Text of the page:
Free Transit of People and Goods

A key factor in economies´competitiveness is the unrestricted movement of the available human and material resources, and this is where the customs integration of Honduras, Guatemala and El Salvador falls very short.

Thursday, October 26, 2017


Jorge Cobas González
Director of CentralAmericaData.COM

10 years after the founding of CentralAmericaData.COM, we confirm our vision of Central America (including Panama) as an economic unit, despite national borders. Since then, we have set ourselves the task of providing information services on Central America as a whole, to Central American companies and those in the rest of the world with business interests in the region. 

This confirmation no longer comes from enjoying the achievements of our company and its consolidation as the first and most considered source of business and market information in Central America, but from seeing how goods and services are marketed naturally among Central American countries, although always facing the odious existence of customs and tariff distortions (which still remain) and other para-tariff barriers, all of which justify the existence of, and at the same time fuel, national bureaucracies.

The current process of real customs unification between Honduras and Guatemala - and now also El Salvador - is more than desirable, but it does not go far enough.  A true customs revolution consists in its total disappearance, which is what would really bring huge profits for economies so much in need of growth.

We know that the effective disappearance of customs offices is not desired and is very much feared by sectors, activities and companies who would suffer from the free transit of people and goods. They are those who benefit from the artificial barriers imposed by customs offices. They are those who, without being the most productive or the most efficient, earn undeserved profits at the expense of consumers. Yes. There would be suffering from these sectors that would then face more competition and would be forced to improve their processes, to be more efficient, to avoid dissapearing from the market.

Out of the efforts to overcome this suffering, along with the reduction of logistics costs and other advantages, would come the benefits of a real customs union for the whole economy. And from outside of Central America, the perspective of a unified market of more than 40 million consumers would represent a figure of great relevance for any investor casting their eyes towards the region.

We welcome the simplification of customs procedures between Guatemala, Honduras and El Salvador. But lets continue moving towards the free transit of people and goods throughout the entire isthmus.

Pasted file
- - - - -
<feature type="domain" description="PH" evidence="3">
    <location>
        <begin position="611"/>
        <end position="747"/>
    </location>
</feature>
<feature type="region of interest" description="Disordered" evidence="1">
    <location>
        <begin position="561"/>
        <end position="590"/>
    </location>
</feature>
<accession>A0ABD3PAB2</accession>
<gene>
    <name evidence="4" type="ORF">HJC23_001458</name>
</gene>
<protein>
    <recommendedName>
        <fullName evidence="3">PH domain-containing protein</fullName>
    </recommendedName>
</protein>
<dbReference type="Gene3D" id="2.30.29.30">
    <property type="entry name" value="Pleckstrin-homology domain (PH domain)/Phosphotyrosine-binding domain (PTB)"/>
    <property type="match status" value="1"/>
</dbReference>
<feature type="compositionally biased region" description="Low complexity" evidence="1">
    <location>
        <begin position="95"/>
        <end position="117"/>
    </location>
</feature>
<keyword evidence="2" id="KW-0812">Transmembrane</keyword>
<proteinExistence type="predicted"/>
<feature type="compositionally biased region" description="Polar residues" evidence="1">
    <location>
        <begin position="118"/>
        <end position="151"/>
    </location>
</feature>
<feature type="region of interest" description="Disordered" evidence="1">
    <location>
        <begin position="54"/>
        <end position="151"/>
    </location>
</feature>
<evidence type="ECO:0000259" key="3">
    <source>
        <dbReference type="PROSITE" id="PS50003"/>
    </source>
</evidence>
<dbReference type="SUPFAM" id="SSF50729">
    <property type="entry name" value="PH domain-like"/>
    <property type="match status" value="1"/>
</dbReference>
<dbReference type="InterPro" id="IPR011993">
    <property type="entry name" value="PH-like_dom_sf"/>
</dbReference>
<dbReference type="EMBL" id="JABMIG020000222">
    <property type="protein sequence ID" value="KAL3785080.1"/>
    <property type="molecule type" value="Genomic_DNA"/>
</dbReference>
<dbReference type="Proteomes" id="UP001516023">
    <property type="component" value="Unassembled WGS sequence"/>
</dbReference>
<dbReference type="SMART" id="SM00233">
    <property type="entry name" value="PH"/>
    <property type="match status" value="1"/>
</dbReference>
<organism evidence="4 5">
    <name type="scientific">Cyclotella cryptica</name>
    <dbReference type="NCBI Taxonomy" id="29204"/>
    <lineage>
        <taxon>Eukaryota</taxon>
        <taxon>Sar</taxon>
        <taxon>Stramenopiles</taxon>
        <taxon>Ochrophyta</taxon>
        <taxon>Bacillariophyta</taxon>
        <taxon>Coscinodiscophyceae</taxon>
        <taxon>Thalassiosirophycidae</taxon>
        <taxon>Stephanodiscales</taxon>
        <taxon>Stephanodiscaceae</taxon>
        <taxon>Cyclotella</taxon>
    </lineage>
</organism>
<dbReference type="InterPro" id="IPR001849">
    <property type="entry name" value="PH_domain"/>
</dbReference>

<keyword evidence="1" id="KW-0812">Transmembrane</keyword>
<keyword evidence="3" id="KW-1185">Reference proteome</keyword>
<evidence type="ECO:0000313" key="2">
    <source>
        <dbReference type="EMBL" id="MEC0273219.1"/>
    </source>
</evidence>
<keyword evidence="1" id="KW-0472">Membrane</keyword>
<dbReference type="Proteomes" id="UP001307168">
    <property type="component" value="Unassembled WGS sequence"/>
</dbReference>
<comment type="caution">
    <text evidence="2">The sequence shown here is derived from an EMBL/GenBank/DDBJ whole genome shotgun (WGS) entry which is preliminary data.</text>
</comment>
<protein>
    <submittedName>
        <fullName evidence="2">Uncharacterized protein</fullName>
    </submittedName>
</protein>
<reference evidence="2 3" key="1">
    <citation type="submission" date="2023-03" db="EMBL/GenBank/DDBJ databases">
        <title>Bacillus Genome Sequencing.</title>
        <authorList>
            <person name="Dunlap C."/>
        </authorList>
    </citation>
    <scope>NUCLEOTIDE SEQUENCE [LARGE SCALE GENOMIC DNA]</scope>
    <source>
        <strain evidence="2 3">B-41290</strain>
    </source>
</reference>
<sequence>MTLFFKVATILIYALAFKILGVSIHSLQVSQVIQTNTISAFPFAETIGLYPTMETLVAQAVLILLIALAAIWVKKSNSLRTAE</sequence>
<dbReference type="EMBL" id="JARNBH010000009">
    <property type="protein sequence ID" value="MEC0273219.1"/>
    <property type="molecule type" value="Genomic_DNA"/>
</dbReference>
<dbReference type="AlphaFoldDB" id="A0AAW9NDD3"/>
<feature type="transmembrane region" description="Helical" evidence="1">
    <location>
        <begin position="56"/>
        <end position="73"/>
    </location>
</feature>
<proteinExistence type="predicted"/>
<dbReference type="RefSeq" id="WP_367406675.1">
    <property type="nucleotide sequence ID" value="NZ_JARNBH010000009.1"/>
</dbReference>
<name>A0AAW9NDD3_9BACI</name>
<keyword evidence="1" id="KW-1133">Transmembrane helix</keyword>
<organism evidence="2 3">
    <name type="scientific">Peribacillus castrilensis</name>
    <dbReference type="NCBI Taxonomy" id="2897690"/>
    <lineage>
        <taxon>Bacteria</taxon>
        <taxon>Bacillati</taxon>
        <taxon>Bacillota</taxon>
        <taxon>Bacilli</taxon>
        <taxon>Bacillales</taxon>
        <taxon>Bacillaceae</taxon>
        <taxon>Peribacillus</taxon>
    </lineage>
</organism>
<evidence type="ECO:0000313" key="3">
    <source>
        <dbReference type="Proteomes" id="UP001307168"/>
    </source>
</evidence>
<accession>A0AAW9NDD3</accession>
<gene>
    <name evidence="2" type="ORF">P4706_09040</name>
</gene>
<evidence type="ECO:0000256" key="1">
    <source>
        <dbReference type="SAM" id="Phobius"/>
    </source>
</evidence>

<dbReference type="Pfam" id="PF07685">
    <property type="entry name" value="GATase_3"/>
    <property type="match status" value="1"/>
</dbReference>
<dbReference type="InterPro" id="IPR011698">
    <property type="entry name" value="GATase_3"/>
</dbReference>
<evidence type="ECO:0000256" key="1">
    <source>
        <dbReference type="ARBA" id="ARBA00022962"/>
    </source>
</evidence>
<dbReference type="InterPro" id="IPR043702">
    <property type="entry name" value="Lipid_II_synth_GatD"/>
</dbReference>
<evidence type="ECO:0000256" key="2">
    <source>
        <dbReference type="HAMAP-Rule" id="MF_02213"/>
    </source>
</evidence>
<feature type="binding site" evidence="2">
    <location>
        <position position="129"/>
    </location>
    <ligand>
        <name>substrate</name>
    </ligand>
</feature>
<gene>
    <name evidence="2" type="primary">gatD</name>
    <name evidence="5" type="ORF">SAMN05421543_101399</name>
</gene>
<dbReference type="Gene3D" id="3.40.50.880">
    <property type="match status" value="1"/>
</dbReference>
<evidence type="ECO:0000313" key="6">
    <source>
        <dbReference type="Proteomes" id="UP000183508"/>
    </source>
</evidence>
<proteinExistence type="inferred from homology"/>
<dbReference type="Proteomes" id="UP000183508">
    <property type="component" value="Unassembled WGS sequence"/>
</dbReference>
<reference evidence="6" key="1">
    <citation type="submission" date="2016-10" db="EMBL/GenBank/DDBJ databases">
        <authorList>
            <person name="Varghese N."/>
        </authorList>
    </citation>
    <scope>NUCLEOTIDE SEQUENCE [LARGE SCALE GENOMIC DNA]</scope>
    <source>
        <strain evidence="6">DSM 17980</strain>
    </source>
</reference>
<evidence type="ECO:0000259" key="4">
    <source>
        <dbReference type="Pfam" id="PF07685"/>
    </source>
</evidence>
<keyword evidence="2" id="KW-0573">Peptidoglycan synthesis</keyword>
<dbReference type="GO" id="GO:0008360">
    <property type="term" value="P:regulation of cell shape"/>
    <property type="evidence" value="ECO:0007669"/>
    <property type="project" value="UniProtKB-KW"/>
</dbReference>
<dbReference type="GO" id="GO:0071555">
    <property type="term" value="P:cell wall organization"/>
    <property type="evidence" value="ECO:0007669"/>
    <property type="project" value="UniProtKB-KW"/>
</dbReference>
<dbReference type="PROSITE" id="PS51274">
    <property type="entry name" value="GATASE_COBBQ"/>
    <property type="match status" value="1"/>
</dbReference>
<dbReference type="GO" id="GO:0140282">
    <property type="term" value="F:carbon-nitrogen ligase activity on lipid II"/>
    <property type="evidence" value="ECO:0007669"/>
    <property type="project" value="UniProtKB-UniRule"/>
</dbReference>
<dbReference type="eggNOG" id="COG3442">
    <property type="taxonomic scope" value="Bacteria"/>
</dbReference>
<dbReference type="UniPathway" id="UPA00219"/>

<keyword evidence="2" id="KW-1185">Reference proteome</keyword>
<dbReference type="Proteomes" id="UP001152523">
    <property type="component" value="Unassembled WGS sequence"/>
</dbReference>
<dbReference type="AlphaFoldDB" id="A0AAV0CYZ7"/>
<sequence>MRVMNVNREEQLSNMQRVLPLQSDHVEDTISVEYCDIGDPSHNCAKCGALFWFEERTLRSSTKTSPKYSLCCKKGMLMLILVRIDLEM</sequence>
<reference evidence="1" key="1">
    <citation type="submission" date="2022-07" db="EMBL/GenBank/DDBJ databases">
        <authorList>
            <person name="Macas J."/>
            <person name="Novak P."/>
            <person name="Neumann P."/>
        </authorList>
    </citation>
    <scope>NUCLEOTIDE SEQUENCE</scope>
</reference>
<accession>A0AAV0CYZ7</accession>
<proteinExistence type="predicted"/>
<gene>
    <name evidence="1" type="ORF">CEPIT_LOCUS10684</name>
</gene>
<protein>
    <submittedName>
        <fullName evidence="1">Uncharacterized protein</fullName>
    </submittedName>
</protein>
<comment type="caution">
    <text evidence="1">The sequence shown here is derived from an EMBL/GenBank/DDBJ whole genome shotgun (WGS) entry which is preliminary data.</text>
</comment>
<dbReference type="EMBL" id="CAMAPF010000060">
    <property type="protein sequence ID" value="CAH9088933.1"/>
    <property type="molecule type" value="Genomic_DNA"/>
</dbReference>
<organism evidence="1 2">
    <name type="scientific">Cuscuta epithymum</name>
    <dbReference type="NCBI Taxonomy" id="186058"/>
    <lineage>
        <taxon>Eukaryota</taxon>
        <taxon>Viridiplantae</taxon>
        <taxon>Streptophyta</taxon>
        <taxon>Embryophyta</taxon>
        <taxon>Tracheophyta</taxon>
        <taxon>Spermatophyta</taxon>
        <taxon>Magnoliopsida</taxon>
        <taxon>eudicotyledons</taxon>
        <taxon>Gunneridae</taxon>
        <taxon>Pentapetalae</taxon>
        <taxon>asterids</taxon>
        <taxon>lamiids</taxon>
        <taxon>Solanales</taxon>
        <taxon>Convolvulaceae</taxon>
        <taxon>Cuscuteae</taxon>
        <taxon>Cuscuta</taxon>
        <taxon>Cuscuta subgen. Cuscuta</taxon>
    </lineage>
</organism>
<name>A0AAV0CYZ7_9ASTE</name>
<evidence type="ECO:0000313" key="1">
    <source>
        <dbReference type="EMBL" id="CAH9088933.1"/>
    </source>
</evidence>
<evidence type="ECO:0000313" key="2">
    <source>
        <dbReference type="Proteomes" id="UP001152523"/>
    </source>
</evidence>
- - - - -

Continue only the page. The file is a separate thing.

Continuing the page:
More on this topic

Which Countries are Opposed to the Customs Union?

September 2014

It is time for transparent information to be given on which Central American governments continue to obstruct the essential unification of border formalities.


The Council of Ministers for Economic Integration (Comieco) which met in Managua on September 4 and 5 ended, as always happens in these meetings with public officials, with a statement of good intentions including promises to "work on the standardization of procedures at border posts and a regional strategy for trade facilitation," objectives which have been stated often and which up to now are far from being realised.

Central American Customs Offices Hinder Trade

October 2013

From the border with Mexico up to Darien in Panama, customs offices are hindering trade and conspiring against the region's development.

According to the Corporation of Guatemalan Customs Agents (CAAG), delays suffered by transport carriers alone make goods 5% more expensive for Central American consumers. But added to this is 30% for sanitary and phytosanitary barriers and non-tariff measures that are applied in each country.

Regional Bureaucracy Hinders Development

July 2013

The heavy bureaucracy present in Central American governments is obstructing the transport of goods, adding to regional trade costs.

In Guatemala, for example, the inefficiency in resolving issues and easily implementing procedures is self evident, as currently there are open files against 36,000 carriers, "something that no one can update, because of how cumbersome it would be to update this documentation , but the worst thing is that many of these records were wrongly documented because they correspond to breaches by vehicles which later went out of circulation ... " noted an editorial published by

Customs Still a Problem

February 2012

Instead of being reduced, bureaucracy at the Central American borders is becoming increasingly burdensome, complicating and making intra regional trade more expensive.

Constant delays which increase transportation costs, lack of progress in the streamlining of customs procedures and a perceived stagnation of the customs and economic integration project are the most pressing problems observed by business associations in Central America.

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